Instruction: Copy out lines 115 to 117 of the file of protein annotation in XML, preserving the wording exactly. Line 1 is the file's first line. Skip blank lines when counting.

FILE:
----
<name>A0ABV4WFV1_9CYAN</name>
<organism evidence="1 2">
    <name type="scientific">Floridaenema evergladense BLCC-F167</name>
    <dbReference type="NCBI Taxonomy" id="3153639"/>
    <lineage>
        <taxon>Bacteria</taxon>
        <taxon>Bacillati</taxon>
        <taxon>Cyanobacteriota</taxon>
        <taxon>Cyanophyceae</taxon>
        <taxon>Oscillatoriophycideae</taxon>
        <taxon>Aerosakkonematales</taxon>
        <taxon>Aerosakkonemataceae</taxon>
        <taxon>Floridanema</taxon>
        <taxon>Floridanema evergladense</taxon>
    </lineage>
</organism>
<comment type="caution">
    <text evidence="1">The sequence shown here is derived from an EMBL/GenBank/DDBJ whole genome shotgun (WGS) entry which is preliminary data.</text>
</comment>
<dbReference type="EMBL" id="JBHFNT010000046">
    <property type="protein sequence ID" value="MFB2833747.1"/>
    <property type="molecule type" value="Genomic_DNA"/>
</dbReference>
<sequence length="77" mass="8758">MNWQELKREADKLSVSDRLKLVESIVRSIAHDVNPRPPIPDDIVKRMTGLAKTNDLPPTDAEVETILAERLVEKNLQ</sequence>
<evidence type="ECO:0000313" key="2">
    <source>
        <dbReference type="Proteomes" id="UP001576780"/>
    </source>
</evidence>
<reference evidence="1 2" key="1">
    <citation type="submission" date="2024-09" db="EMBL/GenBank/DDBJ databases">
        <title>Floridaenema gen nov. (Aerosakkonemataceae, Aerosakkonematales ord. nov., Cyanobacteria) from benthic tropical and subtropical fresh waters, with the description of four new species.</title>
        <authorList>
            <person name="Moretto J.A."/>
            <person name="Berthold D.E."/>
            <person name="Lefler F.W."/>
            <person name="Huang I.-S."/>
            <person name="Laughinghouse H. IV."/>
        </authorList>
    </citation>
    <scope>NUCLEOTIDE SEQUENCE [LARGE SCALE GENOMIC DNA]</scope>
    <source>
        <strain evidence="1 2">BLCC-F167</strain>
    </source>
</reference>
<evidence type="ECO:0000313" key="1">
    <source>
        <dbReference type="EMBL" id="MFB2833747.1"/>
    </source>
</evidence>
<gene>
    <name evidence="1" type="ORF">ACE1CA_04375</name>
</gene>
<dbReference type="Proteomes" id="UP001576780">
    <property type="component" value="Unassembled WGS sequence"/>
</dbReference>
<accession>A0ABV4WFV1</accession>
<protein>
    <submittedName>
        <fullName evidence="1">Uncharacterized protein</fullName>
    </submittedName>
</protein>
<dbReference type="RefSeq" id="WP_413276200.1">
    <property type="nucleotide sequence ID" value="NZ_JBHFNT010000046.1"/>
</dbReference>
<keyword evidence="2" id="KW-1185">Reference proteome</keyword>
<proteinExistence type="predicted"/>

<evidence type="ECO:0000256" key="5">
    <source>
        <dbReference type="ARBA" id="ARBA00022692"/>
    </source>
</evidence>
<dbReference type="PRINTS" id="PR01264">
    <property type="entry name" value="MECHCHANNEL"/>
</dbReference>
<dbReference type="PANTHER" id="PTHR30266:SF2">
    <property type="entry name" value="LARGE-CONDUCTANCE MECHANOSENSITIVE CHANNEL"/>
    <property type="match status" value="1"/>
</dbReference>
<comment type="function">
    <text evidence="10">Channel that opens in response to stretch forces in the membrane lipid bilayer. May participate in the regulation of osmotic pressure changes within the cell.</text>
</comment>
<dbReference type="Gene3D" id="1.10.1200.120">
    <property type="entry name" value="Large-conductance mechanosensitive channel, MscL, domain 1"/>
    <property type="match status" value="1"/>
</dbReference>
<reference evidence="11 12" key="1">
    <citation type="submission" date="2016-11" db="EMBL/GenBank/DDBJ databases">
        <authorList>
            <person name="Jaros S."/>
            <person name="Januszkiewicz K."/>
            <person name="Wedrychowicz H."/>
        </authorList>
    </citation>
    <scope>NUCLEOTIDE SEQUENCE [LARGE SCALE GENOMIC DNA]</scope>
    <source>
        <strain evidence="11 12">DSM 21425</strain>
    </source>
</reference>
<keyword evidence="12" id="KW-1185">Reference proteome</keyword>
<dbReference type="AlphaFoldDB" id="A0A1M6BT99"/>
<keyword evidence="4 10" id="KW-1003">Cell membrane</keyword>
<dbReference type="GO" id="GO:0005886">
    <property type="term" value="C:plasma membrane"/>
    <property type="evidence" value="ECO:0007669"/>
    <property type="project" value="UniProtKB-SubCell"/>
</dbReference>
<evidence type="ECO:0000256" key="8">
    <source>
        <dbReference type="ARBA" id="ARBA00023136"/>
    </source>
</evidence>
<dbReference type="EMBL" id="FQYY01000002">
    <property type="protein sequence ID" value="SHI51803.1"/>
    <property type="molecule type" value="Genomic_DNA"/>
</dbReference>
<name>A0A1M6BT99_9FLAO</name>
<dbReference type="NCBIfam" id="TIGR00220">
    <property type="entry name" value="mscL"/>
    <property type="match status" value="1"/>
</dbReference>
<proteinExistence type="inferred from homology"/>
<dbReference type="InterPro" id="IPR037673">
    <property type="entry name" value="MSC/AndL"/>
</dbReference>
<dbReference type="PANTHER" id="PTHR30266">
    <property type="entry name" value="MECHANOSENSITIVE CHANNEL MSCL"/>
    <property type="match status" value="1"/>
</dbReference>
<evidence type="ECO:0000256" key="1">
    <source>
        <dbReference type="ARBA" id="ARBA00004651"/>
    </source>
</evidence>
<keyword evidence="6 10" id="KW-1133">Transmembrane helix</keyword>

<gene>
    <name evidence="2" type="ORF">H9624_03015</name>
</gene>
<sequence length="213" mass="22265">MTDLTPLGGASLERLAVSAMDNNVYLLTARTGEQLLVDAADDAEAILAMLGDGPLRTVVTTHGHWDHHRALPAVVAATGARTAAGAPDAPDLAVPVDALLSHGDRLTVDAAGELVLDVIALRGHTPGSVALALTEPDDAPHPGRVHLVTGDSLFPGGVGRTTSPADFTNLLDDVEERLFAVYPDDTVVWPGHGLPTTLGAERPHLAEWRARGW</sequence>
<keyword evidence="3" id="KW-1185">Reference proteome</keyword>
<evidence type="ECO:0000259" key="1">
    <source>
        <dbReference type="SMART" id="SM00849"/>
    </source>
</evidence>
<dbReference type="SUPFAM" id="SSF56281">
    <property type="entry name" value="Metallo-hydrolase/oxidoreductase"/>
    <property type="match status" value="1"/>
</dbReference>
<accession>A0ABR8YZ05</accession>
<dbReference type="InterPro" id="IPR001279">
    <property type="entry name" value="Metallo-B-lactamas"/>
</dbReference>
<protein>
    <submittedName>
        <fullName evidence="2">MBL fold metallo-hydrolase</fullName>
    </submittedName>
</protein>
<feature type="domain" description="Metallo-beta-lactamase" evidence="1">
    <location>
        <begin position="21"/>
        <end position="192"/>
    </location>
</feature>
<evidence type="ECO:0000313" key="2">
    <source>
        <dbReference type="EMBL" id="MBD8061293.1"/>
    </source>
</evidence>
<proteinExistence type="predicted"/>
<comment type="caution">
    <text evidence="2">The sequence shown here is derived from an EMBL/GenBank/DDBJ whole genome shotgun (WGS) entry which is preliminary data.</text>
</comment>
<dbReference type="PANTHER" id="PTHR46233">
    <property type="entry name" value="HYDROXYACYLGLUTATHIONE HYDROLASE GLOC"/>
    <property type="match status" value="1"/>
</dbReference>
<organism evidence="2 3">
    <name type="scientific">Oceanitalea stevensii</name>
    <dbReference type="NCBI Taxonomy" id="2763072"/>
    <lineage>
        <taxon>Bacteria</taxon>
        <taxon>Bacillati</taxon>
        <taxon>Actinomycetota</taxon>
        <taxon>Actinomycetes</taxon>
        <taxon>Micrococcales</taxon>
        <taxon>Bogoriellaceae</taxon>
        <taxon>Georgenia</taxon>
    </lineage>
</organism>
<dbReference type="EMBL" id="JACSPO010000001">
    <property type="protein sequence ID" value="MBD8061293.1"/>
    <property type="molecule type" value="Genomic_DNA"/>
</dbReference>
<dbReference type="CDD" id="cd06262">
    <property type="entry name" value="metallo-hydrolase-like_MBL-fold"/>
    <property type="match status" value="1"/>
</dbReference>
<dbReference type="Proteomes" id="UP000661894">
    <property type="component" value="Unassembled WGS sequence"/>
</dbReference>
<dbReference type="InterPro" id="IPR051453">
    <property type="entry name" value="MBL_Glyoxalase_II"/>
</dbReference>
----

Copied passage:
    <property type="molecule type" value="Genomic_DNA"/>
</dbReference>
<name>A0A1M6BT99_9FLAO</name>